A few years ago, when Kindles briefly replaced iPads as the Christmas gift du jour, there was a lot of worry in the publishing industry. Hell, there was worry coming from people who weren’t even in the publishing industry, but desperately longed to be, and felt as though Kindles were adding an extra barrier to entry. Who the hell would buy a hardback book for £18.99 when they could download a PDF for half the price? Or, worse, who would buy a book at all, if they could illegally pirate a copy? Pinky, the penguin in Bojack Horseman who runs Penguin Books, immediately comes to mind. (When Bojack asks, “How’s the book biz?”, Pinky will usually respond with “WHO KNOWS?!” or “When’s the last time you saw a book?”)
Yesterday, Kindle turned 10 and it’s interesting that the object that was supposed to singlehandedly redefine (or, if you listened to some people, snuff out entirely) the book industry is becoming a rarer and rarer sight. I hardly see them on the train any more and, if I’m likely to see them anywhere, it’s tangled in my friend’s bedsheets. “Oh, that,” she’ll say, faintly embarrassed. “I mostly just use it to read trashy romances and porn.” Kindles are simply an additional reading tool and the fuss we all made over them is, frankly, a little embarrassing. Did microwaves replace ovens? Did zips eradicate buttons?
Meanwhile, physical books on Instagram are booming. #Bookstagram has had over 15 million posts – almost double what #avocado has and, given that avocados are apparently destabilising the economy with their popularity, books must not be doing so badly either. In fact, according to The Times, book sales are expected to rise by six per cent this year. Millennials are apparently driving the surge in sales, 83 per cent of whom have bought an item of “physical media” in the past year. Millennials are also driving the vinyl boom, the sales of which increased 56 per cent last year.
Having the perfectly curated Instagram “shelfie” (literally, a picture of your shelf) is, according to today’s Times, the much-lusted-after cultural cachet that millennials are purchasing books for. I can see where they’re coming from – after all, The Pool is as prone to bouts of shelfie fever as the next gal.
I have personally come to accept that I will read and finish about a third of the books I actually buy – the rest I will have bought because they are beautiful
But I can’t help but think that “shelfies are the reason millennials are buying books”, as a theory, is a bit of an over-complicated one. The simple fact of it is that people like nice things. They have always liked nice things; they will always like nice things. No amount of early-noughties “all you need is an iPod and a Rampant Rabbit” minimalism will change that. As long as books can be broadly described as a “nice thing”, people will continue to buy (and hopefully read) them. In some cases, the books will simply sit on shelves or on Instagram posts, their spines uncracked – this is no great sin, either. I have personally come to accept that I will read and finish about a third of the books I actually buy – the rest I will have bought because they are beautiful. Or, because I wanted to read exactly one poem in the volume. Or, because I was caught in the rain and it had been a terrible day and buying a copy of Molly Keane’s Good Behaviour for £10.99 was the exact thing I needed to reminded me who I am, even if I’ve never read it and to this day have no idea what Molly Keane’s writing is actually like.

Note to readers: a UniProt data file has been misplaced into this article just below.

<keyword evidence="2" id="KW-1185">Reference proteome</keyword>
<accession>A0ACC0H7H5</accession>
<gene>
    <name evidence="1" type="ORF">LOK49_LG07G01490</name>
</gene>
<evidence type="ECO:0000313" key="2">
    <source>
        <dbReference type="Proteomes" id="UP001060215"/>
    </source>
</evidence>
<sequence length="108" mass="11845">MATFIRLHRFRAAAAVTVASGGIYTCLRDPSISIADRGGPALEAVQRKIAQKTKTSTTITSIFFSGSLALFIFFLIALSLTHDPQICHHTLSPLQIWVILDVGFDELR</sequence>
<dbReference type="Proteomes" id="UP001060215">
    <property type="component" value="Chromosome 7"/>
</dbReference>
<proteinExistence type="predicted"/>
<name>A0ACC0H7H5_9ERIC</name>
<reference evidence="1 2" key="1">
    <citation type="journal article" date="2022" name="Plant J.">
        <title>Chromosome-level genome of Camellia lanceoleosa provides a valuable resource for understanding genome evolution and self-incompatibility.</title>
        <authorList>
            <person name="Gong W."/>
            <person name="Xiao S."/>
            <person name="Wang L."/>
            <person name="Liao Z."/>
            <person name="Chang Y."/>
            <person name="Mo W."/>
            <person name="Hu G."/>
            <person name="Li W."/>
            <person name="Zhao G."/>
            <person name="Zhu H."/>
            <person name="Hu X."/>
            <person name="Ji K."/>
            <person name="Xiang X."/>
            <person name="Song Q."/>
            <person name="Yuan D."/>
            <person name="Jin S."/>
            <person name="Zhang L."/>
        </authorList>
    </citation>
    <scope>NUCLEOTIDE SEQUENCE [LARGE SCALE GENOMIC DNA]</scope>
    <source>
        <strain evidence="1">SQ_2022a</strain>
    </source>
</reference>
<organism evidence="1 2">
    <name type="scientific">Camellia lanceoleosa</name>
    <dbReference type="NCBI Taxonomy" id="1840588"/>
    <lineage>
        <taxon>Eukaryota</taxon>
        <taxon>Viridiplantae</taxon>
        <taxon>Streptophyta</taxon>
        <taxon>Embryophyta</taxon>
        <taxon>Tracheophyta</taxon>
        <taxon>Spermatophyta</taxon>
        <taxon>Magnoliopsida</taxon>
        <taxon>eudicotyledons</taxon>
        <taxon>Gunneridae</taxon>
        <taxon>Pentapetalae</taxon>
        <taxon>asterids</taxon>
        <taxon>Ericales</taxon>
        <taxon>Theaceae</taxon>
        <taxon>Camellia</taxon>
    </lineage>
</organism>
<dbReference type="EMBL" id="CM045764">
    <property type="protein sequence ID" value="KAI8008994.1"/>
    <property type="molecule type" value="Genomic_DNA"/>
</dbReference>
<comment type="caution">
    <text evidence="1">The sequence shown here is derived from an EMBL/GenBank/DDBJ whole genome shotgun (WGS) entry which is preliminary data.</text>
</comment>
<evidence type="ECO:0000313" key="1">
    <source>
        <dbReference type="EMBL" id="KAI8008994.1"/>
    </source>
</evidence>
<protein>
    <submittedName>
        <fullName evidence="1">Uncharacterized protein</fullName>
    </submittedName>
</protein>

“Publishers are thinking so much more carefully about how to make books into beautiful objects that people want to own as well as things to read,” says Jennifer Cownie, a part-time book stylist (and also, full disclosure, a close friend). “I would say that the invention of the Kindle was, surprisingly, probably the best thing that could have happened for book design – publishers had to make it worthwhile for people to spend more on real paper books – and they did and it’s worked.”
Cownie reads an enormous amount, but her blog is as much about celebrating the physicality of books as it is about what is inside of them. She collects wallpaper, gift wrap and patterns to bring out the aesthetic of the book – something that hasn’t gone unnoticed by the industry. She’s periodically asked to “style” books for major publishers, as well as invited to preview covers before they come out. “Publishers are increasingly aware of the cottage industry springing up around pretty books. I don’t really have any shame about that – books are cultural artefacts and the way they’re designed actually becomes part of what the book is.”
As for me, this is all about to get a bit personal. In the next couple of weeks, I’m going to be shown the cover for my debut novel, Promising Young Women, which will be on the shelves next year. My cover designer is incredibly talented, but I can’t help feel a huge sense of anxiety whenever I see book covers doing the rounds on Instagram, knowing that the “prettiness” of my book will hugely affect how people think about it. No one wants to be a Kindle guilty pleasure – I want a cut of some of that #shelfie action.